With great energy and resourcefulness, Frank tracks down the admittance nurse and discovers the truth before the next trial date. One of the physicians had failed to read the admittance report and, therefore, failed to note that the patient had eaten one hour before admittance. As a result, the doctor had administered an anesthetic to the patient that caused her to vomit into the oxygen mask, resulting in suffocation and brain damage. Afterwards the physician forced the admittance nurse to alter her report to state that the patient had eaten nine hours earlier instead of one hour.

The same day, Mick discovers that Laura is secretly working for the opposing lawyers and is the source of the leaked information that had undermined Frank’s case. Laura, who by now has fully regretted her betrayal and become very fond of Frank, tries to confess, but finds no opportunity to speak with him. Meanwhile Mick alerts Frank to prevent him from telling Laura the admittance nurse. In a fury, Frank slaps Laura and then refuses to have any further contact with her.

Back in court the defense presents a very strong case. In cross examination, Frank gets the physician to admit that if anesthesia had been given to a patient an hour after eating, it would constitute criminal negligence. He then calls the admittance nurse as a surprise witness along with a photocopy of the original report that shows the one hour had been altered to nine. Despite the effort of the judge to discredit the witness, the jury is fully convinced and decides to award Frank’s clients even more than the $600,000 they sued for.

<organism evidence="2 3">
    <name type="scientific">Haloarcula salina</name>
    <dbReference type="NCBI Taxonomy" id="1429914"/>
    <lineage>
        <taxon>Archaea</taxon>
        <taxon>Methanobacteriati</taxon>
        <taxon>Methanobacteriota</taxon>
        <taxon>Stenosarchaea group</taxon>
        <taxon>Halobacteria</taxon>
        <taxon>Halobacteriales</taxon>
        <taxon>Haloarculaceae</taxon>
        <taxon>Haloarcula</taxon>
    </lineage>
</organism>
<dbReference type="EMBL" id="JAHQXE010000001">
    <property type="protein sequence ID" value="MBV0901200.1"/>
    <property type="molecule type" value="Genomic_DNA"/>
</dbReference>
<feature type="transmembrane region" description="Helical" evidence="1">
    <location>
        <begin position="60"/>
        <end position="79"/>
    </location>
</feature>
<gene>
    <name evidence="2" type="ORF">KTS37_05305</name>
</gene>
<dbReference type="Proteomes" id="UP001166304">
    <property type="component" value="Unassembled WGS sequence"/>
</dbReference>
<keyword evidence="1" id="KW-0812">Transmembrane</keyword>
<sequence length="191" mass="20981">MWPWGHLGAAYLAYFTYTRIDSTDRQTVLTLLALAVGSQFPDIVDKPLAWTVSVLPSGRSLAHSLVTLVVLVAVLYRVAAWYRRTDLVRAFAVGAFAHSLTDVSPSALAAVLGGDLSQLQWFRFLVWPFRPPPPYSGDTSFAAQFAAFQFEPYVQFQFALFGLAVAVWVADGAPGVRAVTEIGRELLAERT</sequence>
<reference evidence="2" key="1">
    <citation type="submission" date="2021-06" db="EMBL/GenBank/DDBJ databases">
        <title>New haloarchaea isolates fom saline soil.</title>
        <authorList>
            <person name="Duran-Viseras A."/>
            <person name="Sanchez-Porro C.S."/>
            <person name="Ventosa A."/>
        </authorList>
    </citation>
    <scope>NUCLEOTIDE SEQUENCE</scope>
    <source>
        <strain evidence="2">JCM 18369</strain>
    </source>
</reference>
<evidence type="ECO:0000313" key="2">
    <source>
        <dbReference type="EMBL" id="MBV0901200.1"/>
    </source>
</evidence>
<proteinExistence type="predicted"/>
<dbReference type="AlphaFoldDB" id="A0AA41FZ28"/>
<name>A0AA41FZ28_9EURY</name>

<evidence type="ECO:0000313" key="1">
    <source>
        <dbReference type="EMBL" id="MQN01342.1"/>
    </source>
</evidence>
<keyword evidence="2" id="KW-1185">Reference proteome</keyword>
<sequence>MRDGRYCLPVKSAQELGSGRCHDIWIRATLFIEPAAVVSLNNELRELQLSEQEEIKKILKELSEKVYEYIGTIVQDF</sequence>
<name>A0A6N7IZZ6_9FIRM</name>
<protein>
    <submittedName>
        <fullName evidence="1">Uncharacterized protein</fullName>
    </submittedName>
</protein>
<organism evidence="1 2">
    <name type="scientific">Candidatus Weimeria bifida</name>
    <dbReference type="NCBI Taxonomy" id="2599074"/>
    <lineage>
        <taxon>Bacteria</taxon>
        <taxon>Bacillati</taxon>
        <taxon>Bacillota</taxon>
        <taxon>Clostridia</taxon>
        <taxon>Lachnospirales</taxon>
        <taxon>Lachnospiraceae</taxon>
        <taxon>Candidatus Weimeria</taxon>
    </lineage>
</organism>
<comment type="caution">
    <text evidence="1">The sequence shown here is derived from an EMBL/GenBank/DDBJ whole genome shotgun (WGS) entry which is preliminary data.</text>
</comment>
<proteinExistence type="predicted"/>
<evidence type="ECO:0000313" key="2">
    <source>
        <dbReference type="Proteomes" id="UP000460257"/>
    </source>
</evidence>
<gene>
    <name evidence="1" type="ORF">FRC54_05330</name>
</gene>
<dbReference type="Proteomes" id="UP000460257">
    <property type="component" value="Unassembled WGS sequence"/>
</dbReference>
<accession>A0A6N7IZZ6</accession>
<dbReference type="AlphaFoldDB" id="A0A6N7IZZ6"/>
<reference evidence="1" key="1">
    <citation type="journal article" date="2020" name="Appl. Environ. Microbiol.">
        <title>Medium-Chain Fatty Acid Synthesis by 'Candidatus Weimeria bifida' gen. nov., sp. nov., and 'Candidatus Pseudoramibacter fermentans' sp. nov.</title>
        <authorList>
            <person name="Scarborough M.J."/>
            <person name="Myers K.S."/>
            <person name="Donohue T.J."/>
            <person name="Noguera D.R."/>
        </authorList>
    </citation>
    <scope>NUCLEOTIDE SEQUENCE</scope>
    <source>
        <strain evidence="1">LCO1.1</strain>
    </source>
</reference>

In the last scene, Laura desperately tries to speak with Frank on the phone to reconcile with him, but Frank refuses to pick up the phone despite a strong inclination to do so.

A man who had fallen from grace and renounced values recovers them both through an intense struggle against incredible odds. Both his inherent goodness and his weakness are apparent throughout. His final act of manliness in refusing to take back the woman who had betrayed him express the inner sense of self-respect and self-restraint that were crucial for his resurrection.

Commentary

Social Context

  1. When a power is born in the society, the previously established powers fully appropriate it. Money, education, trade, communication, banking, transport are such social powers which are appropriated by the society for its own purposes of survival and growth. Anything new has to meet the entire opposition of those powers.
  2. In this story, a Catholic hospital, served by eminent doctors, had an occasion to lapse. Normally one expects the hospital and the doctors acknowledging the lapse and appropriately compensating the victim's family. That may happen when Truth emerges in the society stronger than the establishment. In the absence of the rule of Truth, STRENGTH rules.
  3. Life is resourceful and creative. Man's thoughtfulness has access to it. The determinant is the ruling force, here it is false prestige tyrannizing over hapless victims through the power of money, organisation, modern communication, treacherous spying and ultimately the hero's capacity to bite the bait each time.

Accomplishment

  1. Power of Intention:
  • At one point Frank's partner Mick says that things looked hopeless -- and indeed -- they did at one point. Mick also suggested that there would be other cases in the future. Frank insisted that no, THIS was the case. THIS was the case, he repeated over and over.
  • The power of intention was so great that shortly thereafter he discovered the missing witness in the form of the former nurse that would win him the case.
  • Also, the betrayal by the woman who was his lover was suddenly revealed. It was double good fortune for Frank. This was life responding to the release of these powerful inner energies of Will.
  • His power of intention was so great that it overwhelmed all else. His whole existence which till that point had been a failure in his mind was behind that staggering last-gap intention. He then attracted Truth to his side, that nearly everyone recognized, even, in the end, the crooked judge.

Impact of Human Character